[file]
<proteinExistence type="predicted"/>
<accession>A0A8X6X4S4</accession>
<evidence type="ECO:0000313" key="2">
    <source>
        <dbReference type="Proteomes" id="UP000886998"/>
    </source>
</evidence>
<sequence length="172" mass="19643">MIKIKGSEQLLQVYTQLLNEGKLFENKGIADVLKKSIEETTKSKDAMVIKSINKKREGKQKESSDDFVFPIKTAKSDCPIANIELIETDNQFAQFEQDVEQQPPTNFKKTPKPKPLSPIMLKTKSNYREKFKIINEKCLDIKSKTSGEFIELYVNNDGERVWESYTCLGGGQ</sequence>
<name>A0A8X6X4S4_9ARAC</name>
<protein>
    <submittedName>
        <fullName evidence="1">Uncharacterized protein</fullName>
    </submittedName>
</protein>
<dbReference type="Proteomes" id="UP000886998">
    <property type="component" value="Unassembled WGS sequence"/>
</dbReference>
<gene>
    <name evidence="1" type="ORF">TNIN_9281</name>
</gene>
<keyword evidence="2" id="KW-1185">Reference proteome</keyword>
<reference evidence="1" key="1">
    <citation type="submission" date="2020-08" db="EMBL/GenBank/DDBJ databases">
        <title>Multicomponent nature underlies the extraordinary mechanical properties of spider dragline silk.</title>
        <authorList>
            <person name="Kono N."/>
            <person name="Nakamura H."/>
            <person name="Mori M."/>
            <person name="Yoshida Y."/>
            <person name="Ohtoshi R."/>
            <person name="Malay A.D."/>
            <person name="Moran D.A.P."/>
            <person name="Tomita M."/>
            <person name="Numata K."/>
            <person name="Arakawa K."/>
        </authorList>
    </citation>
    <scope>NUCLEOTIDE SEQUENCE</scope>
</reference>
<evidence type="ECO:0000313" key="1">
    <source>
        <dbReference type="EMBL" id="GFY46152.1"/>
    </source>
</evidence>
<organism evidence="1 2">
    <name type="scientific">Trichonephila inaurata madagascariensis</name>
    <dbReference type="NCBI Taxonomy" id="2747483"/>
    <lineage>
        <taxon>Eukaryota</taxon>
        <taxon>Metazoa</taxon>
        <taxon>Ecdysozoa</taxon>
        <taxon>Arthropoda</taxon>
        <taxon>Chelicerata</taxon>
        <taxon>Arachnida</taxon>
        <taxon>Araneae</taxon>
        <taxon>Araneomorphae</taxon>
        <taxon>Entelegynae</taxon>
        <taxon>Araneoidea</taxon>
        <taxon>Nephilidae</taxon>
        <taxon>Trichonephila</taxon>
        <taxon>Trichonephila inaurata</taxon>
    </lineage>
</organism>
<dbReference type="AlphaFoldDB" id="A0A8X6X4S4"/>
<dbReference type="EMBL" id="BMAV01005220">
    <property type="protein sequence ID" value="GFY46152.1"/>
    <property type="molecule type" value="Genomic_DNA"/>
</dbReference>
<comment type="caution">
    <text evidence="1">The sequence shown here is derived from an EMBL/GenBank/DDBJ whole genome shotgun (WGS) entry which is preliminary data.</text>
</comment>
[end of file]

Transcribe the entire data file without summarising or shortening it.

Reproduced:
<proteinExistence type="predicted"/>
<accession>A0A8X6X4S4</accession>
<evidence type="ECO:0000313" key="2">
    <source>
        <dbReference type="Proteomes" id="UP000886998"/>
    </source>
</evidence>
<sequence length="172" mass="19643">MIKIKGSEQLLQVYTQLLNEGKLFENKGIADVLKKSIEETTKSKDAMVIKSINKKREGKQKESSDDFVFPIKTAKSDCPIANIELIETDNQFAQFEQDVEQQPPTNFKKTPKPKPLSPIMLKTKSNYREKFKIINEKCLDIKSKTSGEFIELYVNNDGERVWESYTCLGGGQ</sequence>
<name>A0A8X6X4S4_9ARAC</name>
<protein>
    <submittedName>
        <fullName evidence="1">Uncharacterized protein</fullName>
    </submittedName>
</protein>
<dbReference type="Proteomes" id="UP000886998">
    <property type="component" value="Unassembled WGS sequence"/>
</dbReference>
<gene>
    <name evidence="1" type="ORF">TNIN_9281</name>
</gene>
<keyword evidence="2" id="KW-1185">Reference proteome</keyword>
<reference evidence="1" key="1">
    <citation type="submission" date="2020-08" db="EMBL/GenBank/DDBJ databases">
        <title>Multicomponent nature underlies the extraordinary mechanical properties of spider dragline silk.</title>
        <authorList>
            <person name="Kono N."/>
            <person name="Nakamura H."/>
            <person name="Mori M."/>
            <person name="Yoshida Y."/>
            <person name="Ohtoshi R."/>
            <person name="Malay A.D."/>
            <person name="Moran D.A.P."/>
            <person name="Tomita M."/>
            <person name="Numata K."/>
            <person name="Arakawa K."/>
        </authorList>
    </citation>
    <scope>NUCLEOTIDE SEQUENCE</scope>
</reference>
<evidence type="ECO:0000313" key="1">
    <source>
        <dbReference type="EMBL" id="GFY46152.1"/>
    </source>
</evidence>
<organism evidence="1 2">
    <name type="scientific">Trichonephila inaurata madagascariensis</name>
    <dbReference type="NCBI Taxonomy" id="2747483"/>
    <lineage>
        <taxon>Eukaryota</taxon>
        <taxon>Metazoa</taxon>
        <taxon>Ecdysozoa</taxon>
        <taxon>Arthropoda</taxon>
        <taxon>Chelicerata</taxon>
        <taxon>Arachnida</taxon>
        <taxon>Araneae</taxon>
        <taxon>Araneomorphae</taxon>
        <taxon>Entelegynae</taxon>
        <taxon>Araneoidea</taxon>
        <taxon>Nephilidae</taxon>
        <taxon>Trichonephila</taxon>
        <taxon>Trichonephila inaurata</taxon>
    </lineage>
</organism>
<dbReference type="AlphaFoldDB" id="A0A8X6X4S4"/>
<dbReference type="EMBL" id="BMAV01005220">
    <property type="protein sequence ID" value="GFY46152.1"/>
    <property type="molecule type" value="Genomic_DNA"/>
</dbReference>
<comment type="caution">
    <text evidence="1">The sequence shown here is derived from an EMBL/GenBank/DDBJ whole genome shotgun (WGS) entry which is preliminary data.</text>
</comment>